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Application of Large Online Data Sets for Improved Understanding of the Subsurface

Timothy R. Carr, Kurt Look, Jeremy Bartley, and Keith L. Hunsinger
Kansas Geological Survey, University of Kansas, Lawrence, KS

Over the last few years, rapid improvements in computing power, data-storage volume, connectivity and data-capture technology have increased exponentially the speed and quantity of available of online data that can be accessed, analyzed and displayed to provide a better understanding of the subsurface. In Kansas, data relevant to the petroleum industry is automatically gathered through multiple channels, loaded into relational databases, and provided on demand through custom search, analysis and display tools. In addition, conversion of large volumes of historical data from visual “paper” files has added to the knowledge database being rapidly accumulated. Data gathering and storage techniques are constantly being improved to increase efficiency, volume and speed.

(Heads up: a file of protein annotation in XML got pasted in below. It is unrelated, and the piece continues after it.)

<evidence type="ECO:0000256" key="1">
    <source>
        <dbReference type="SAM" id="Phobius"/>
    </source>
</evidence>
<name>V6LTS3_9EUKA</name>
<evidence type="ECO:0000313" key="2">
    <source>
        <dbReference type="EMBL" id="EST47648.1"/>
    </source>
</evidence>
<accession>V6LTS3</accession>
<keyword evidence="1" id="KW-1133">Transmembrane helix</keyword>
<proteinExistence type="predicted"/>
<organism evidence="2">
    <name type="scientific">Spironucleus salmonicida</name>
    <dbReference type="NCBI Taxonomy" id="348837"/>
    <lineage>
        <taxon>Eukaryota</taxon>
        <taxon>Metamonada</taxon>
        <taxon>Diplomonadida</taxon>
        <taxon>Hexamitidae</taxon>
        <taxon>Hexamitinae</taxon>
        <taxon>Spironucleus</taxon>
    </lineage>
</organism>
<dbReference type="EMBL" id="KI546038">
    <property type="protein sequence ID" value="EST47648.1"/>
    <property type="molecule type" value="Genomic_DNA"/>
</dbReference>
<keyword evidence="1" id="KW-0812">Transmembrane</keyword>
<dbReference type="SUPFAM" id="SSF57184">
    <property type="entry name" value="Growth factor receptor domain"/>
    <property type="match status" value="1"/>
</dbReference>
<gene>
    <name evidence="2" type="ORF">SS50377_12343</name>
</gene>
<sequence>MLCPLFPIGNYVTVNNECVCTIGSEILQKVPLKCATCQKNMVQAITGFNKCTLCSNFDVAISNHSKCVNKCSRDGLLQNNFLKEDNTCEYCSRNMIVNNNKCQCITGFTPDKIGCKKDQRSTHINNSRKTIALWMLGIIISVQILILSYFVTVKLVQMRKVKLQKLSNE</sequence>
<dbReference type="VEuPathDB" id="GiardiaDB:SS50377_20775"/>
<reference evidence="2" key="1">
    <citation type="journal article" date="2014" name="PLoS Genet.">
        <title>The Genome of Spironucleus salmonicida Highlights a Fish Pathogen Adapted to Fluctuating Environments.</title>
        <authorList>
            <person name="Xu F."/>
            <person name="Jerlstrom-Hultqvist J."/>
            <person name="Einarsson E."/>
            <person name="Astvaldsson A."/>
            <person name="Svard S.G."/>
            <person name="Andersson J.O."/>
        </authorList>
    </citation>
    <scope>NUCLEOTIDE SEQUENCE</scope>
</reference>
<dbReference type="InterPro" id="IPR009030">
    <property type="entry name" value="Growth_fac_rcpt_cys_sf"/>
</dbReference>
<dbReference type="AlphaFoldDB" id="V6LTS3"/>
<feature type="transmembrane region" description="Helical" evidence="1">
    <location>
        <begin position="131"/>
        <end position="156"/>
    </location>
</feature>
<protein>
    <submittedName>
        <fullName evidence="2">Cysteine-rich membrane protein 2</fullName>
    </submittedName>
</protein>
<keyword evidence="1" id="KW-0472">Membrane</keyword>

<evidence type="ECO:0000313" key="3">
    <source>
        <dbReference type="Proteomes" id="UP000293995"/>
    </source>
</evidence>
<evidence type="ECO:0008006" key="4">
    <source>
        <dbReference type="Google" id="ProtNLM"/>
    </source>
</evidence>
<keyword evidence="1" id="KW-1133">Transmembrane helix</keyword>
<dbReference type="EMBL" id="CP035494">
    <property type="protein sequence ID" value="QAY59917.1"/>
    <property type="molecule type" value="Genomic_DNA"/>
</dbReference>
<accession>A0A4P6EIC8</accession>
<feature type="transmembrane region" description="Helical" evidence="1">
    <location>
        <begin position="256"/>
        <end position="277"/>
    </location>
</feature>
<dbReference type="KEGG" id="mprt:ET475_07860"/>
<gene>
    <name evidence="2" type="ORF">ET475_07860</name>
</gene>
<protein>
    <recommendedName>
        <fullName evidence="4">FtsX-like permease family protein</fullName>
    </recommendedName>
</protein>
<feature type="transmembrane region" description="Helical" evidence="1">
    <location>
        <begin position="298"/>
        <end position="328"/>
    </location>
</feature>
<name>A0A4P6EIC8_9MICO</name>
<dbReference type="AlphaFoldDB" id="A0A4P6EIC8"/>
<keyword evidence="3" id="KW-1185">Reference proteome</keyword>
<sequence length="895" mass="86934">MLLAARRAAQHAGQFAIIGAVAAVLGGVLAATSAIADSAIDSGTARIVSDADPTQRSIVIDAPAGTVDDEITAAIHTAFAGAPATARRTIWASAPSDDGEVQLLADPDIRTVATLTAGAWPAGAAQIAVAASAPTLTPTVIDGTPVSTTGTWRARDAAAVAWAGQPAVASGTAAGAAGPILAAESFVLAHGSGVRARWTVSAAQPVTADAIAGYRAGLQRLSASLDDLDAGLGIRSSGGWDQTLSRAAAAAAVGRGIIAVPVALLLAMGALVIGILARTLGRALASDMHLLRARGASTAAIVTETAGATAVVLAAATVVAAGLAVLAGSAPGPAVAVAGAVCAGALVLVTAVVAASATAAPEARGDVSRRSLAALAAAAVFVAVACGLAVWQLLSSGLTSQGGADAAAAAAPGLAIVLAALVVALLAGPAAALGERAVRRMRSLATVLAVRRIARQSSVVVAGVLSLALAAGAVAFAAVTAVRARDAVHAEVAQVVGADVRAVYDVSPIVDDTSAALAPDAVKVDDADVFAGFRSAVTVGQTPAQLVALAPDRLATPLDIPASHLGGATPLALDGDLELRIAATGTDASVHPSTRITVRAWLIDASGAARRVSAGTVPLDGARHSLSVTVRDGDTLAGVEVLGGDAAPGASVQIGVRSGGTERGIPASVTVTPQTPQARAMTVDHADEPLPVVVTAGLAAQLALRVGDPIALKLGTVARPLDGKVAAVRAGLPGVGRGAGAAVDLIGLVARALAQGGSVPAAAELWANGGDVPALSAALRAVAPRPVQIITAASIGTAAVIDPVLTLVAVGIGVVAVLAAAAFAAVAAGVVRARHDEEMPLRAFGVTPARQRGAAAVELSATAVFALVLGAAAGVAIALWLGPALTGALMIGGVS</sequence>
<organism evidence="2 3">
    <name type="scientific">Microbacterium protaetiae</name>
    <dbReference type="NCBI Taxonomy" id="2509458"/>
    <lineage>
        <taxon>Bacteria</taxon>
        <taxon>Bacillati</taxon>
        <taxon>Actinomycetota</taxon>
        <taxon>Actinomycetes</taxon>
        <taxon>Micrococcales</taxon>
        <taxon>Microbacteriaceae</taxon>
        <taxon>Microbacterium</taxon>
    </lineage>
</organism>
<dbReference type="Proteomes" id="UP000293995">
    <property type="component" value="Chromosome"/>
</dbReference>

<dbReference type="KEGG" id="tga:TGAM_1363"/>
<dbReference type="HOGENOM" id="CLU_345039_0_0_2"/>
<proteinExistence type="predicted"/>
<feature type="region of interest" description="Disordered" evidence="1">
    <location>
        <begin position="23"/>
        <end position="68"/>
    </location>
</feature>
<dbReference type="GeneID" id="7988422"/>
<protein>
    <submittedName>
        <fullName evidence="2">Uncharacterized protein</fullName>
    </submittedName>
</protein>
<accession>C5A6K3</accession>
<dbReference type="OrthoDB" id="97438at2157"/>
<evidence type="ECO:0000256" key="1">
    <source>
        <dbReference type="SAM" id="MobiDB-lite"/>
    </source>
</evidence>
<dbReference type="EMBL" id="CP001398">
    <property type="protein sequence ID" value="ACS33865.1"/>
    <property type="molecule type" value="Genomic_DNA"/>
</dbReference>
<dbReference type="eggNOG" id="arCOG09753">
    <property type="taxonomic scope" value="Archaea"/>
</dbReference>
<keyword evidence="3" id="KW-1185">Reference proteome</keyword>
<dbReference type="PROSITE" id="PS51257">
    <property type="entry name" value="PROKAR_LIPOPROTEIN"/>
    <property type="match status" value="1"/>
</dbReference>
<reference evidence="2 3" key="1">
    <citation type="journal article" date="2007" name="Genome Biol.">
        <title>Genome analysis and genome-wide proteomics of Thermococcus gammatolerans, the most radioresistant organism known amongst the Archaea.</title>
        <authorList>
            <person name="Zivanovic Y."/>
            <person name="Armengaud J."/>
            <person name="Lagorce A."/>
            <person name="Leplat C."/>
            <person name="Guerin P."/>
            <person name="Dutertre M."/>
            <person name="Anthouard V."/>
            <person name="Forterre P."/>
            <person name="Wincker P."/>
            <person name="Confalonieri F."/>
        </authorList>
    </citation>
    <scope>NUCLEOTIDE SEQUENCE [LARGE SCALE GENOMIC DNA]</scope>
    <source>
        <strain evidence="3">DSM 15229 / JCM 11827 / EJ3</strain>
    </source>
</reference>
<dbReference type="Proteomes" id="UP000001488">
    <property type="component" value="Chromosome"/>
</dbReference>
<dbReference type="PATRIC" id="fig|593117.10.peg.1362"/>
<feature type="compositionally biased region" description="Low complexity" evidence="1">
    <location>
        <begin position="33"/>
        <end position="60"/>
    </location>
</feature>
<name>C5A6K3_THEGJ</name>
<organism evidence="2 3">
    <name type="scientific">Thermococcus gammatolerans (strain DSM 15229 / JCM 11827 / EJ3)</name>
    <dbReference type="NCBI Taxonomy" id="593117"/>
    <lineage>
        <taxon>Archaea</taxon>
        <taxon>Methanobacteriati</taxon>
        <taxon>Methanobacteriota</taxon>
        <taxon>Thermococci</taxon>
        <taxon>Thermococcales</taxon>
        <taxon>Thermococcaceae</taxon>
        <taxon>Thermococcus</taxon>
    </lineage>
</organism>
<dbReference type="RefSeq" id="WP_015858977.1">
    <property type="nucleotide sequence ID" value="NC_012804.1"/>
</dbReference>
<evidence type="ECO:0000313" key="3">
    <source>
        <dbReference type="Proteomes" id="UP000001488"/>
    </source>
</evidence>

Available quantitative techniques, computing capabilities, and large volumes of accessible digital data, are being applied to large-scale geological questions. Major improvements in regional and local subsurface mapping - with integration of multiple datasets and 3D visualization- provide significant new insights into subsurface processes such as the relation of fluid migration and petroleum accumulations to regional structure. Geostatistical techniques are being used to integrate large volumes of data at multiple scales (e.g., core wire-line logs, and production) to improve our quantitative understanding of local and regional depositional processes. Examples include controls on the accumulation of carbonate shoals across a broad platform and the formation of karst on a regional unconformity. Through recent improvements in online interactive modeling and graphical display the ability and efficiency of the individual geoscientist understand the regional and local geology from the desktop has been increased.